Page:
Complete Safety While Traveling - Tips & Advice

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COPYRIGHT 2009 thru 2020 - David Woodsmall

I researched most of this information prior to our 30 day African photo safari

I ASSUME NO LIABILITY - You do or do not do things at your own risk


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TRAVEL SAFETY - General Information - Tips

The main thing is to always be alert of your surroundings, the people moving by, do not have anything expensive that passersby could see. If you use that expensive camera around people, someone will notice that you have it. Don't travel down dimly lit streets or by gangs of "idle" people. In may cities and countries, it is best to take an offically sanctioned taxicab at night, and arrange for the driver to pick you up at a preset time (of if your cell phone can reach his, even better). Remove any branded camera Straps and cases - do not advertise that you have. Use common sense - avoid opening your wallet or removing cash from your hidden money stash while people can see you.


If you have concerns about locking up your valuables while on safari or traveling to that exotic town, you may want to ask specific questions of the hotel or safari lodge where you will be staying. We had NO theft problems and were NOT robbed, BUT we were a party of a minimum of six pople, and did not walk around in unsafe areas (we were usually driven by our Hosts in large 4x4 vans). We spent over 40 days in Botswana, Kenya, Namibia, South-Africa, Zambia, Zimbabwe and London on our last trip. In Johannesburg, South-Africa, our hosts were armed and the places we stayed in towns were surrounded by electrified fences. Most Robberies in Southern Africa occur at ATMs - use one inside a Bank, with armed guards. I've read that many petrol (Gas) stations now have ATM machines. While we had no theft problems nor robbery, I was surprised to find out that: In South-Africa, robbers sometimes follow their victims to their hotel and rob them in the lobby.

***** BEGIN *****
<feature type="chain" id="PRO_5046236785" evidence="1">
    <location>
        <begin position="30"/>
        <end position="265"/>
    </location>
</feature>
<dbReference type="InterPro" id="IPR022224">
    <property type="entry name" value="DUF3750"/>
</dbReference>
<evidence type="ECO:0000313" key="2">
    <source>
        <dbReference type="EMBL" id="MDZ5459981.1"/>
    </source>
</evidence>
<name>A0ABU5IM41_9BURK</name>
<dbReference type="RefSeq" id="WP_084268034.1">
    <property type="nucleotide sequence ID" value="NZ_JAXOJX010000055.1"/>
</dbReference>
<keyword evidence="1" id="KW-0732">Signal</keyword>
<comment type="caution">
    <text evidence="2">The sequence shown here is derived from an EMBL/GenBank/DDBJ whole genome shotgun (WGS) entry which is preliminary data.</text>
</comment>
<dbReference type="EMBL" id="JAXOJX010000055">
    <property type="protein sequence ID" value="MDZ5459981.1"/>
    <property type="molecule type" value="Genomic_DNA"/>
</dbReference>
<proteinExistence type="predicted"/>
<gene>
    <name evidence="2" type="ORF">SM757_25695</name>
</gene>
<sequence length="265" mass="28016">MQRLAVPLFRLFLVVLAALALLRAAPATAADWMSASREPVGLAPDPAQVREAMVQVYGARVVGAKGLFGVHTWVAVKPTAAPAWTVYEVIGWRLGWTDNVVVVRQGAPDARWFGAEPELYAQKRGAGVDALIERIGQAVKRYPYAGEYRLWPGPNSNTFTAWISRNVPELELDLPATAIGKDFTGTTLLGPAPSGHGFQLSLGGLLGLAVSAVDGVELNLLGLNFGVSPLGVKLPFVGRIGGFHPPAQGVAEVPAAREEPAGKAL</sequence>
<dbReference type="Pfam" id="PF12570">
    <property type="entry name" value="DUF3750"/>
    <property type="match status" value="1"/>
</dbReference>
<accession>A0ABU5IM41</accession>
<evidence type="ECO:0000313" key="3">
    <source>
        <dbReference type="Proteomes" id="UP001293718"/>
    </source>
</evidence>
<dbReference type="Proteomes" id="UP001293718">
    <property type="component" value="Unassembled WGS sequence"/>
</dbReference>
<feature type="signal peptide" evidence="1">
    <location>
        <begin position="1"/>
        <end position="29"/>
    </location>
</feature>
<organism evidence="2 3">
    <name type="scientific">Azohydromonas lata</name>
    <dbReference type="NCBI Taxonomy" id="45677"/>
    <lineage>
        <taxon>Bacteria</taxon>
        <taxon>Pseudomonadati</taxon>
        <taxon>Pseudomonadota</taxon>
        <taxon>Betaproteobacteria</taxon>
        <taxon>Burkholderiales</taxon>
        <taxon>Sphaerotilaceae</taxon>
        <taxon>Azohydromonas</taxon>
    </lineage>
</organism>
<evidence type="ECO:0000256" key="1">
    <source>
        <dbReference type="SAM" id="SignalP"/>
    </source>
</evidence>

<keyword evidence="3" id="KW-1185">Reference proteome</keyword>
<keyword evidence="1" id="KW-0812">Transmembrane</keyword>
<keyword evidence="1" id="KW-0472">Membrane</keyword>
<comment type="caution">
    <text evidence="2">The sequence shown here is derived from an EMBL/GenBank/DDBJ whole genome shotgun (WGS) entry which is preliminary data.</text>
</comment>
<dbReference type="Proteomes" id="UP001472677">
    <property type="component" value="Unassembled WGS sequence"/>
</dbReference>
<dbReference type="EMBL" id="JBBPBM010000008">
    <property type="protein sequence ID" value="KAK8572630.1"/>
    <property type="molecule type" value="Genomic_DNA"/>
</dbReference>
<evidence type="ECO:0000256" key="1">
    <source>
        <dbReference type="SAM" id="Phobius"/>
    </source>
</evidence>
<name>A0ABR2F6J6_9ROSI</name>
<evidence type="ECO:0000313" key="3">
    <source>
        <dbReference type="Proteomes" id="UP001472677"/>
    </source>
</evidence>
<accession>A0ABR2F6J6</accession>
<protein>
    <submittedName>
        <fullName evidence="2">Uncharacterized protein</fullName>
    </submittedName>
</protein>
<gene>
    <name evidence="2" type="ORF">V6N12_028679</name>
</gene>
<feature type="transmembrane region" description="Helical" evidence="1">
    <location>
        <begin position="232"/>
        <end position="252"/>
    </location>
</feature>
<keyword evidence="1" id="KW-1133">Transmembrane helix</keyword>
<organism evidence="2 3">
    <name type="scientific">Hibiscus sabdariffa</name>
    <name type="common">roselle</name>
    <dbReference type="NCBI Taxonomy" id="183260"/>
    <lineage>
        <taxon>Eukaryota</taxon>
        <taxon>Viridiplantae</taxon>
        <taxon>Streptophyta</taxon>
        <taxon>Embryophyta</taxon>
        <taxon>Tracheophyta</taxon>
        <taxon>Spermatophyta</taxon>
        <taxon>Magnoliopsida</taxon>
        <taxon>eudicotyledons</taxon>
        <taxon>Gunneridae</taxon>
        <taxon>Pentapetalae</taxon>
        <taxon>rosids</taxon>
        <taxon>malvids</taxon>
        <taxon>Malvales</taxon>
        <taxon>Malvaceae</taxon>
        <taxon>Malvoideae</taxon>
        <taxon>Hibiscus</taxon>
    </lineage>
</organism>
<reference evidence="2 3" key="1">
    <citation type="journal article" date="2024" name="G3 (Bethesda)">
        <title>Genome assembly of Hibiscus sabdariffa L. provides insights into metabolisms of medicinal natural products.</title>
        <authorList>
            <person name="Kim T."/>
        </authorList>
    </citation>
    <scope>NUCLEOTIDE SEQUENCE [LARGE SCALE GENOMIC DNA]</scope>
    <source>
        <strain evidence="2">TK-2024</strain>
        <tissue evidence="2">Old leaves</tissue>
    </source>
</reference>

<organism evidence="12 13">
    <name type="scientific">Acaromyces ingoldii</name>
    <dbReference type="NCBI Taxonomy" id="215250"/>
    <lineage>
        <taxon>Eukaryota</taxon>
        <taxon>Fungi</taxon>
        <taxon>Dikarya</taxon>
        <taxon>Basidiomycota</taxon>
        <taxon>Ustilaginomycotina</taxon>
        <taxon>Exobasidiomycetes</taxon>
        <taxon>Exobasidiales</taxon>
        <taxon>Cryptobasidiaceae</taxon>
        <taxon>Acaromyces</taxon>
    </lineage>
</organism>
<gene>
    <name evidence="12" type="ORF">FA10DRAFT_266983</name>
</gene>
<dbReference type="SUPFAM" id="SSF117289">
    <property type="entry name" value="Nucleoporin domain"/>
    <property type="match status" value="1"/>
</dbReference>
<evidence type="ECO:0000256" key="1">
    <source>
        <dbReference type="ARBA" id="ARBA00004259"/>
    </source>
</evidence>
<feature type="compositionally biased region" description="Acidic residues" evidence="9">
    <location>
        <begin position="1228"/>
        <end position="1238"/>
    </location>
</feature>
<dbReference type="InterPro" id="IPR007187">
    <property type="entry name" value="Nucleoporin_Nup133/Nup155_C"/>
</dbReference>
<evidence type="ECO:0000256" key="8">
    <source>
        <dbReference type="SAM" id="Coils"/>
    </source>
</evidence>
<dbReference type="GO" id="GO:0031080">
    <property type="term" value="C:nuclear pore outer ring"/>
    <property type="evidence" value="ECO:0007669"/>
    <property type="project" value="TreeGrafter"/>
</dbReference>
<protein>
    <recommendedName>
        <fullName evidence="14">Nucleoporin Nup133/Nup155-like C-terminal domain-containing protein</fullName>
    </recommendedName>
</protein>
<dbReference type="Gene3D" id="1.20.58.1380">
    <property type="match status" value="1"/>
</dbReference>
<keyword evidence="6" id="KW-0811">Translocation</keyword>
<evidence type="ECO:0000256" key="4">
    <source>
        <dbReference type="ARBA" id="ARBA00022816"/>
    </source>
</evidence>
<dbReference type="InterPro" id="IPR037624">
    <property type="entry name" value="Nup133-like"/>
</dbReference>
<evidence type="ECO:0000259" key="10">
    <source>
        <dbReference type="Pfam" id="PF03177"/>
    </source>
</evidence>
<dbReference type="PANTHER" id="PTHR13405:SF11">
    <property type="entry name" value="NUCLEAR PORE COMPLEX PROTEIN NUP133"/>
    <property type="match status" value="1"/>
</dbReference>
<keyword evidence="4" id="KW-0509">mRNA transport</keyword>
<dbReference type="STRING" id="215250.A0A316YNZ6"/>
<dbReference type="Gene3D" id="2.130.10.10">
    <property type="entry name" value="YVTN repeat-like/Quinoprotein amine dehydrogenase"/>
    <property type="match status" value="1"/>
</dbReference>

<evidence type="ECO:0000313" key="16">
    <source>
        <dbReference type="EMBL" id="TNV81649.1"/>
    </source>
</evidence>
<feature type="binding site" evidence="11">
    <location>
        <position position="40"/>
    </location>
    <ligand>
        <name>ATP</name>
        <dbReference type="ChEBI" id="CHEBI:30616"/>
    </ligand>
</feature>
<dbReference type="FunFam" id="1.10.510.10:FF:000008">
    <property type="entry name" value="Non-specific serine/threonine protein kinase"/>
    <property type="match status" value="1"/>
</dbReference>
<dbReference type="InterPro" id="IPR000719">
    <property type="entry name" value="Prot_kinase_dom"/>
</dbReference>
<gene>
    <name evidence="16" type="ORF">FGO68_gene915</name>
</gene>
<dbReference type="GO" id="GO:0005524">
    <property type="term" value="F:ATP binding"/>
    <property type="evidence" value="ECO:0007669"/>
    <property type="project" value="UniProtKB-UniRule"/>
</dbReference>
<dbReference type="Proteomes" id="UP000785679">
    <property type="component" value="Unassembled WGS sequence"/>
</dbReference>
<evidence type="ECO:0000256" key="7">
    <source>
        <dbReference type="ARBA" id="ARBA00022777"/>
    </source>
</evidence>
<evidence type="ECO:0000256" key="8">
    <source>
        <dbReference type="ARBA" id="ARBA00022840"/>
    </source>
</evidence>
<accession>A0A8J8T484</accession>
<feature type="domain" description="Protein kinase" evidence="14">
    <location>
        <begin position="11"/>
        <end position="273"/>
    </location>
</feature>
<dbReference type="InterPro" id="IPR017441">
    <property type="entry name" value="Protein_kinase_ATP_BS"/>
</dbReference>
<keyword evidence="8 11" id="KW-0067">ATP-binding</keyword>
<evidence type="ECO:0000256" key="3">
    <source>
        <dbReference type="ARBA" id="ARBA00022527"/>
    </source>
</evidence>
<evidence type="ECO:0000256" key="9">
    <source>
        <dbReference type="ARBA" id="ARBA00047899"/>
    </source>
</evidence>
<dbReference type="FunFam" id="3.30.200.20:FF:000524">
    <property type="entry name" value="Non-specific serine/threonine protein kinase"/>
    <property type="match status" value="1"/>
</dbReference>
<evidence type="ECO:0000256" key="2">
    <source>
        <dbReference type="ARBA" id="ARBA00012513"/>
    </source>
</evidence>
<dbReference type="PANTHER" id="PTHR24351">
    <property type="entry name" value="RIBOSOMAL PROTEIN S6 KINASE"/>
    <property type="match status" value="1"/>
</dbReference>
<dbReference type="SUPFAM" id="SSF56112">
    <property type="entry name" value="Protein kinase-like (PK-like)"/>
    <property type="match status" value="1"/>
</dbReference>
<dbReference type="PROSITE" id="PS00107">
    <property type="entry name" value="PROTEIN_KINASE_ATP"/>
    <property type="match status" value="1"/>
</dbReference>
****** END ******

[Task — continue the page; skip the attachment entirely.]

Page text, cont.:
Be careful drIving or walking in crowds your camera can be easily ripped from your hands. If you are driving with the camera strap on your neck, you could, possibly incur a serious neck injury. They can and do steal anything they can get their hands on (this is rare, but it only takes once). Our local guide was emphatic about closing and locking our car windows and doors while driving through crowds of people.


Many safari lodges do NOT have in-room safes, although some of these lodges can store your valuables in a safe at the the lobby (most Safari Lodges do not have this services). I have read reports of some less-safe lodges, wherein the crooks seem to have access to the contents of in-room safes (rare, I'm sure, but check the reviews on the lodge or hotel). Actually, all it takes is a long, thin screwdriver and a little searching on the Internet. I have a Milockie Hotel Safe Lock (Model #MK1000) that will work on Most in-room Safes. It may be possible to beat the Milockie, but at least the crooks now have to go through two locks. It is not cheap - I paid $ 70 USD in late 2010. See also YOUR IN-ROOM HOTEL SAFE IS NOT SECURE


I used both a Money Belt and a Leg Safe. For the leg safe, You want good velcro (not metal hooks) to avoid setting off metal detectors - mine did not trigger any alarms. I have seen money belts with a non-metallic buckle. I had a third, over the neck "safe", that could be used as a more obvious method of hiding money (give thieves that one). See also: Complete Money Protection While Traveling


With some Tented camps, SweetWaters fro example, It is possible to lock your tent from the outside, (or inside) if you have a padlock with a long enough hasp - Of course, then the cleaning staff will not have access.


There are Safari Lodges that have NO room locks that you can use to lock your room while you are not in your room. Let me first say that no one experienced any crime on our travels, including the people that we met. While the staff were we stayed were very honest, I always wonder about the 15 year kid, next door. The Ark (a lovely place in Kenya) has no door locks - we had no problems. Sweetwaters Tented Camp has no locks, but you can use small padlock on zippers. Several of the better lodges had only one key for a room, so you had to leave it (if you wanted your room serviced).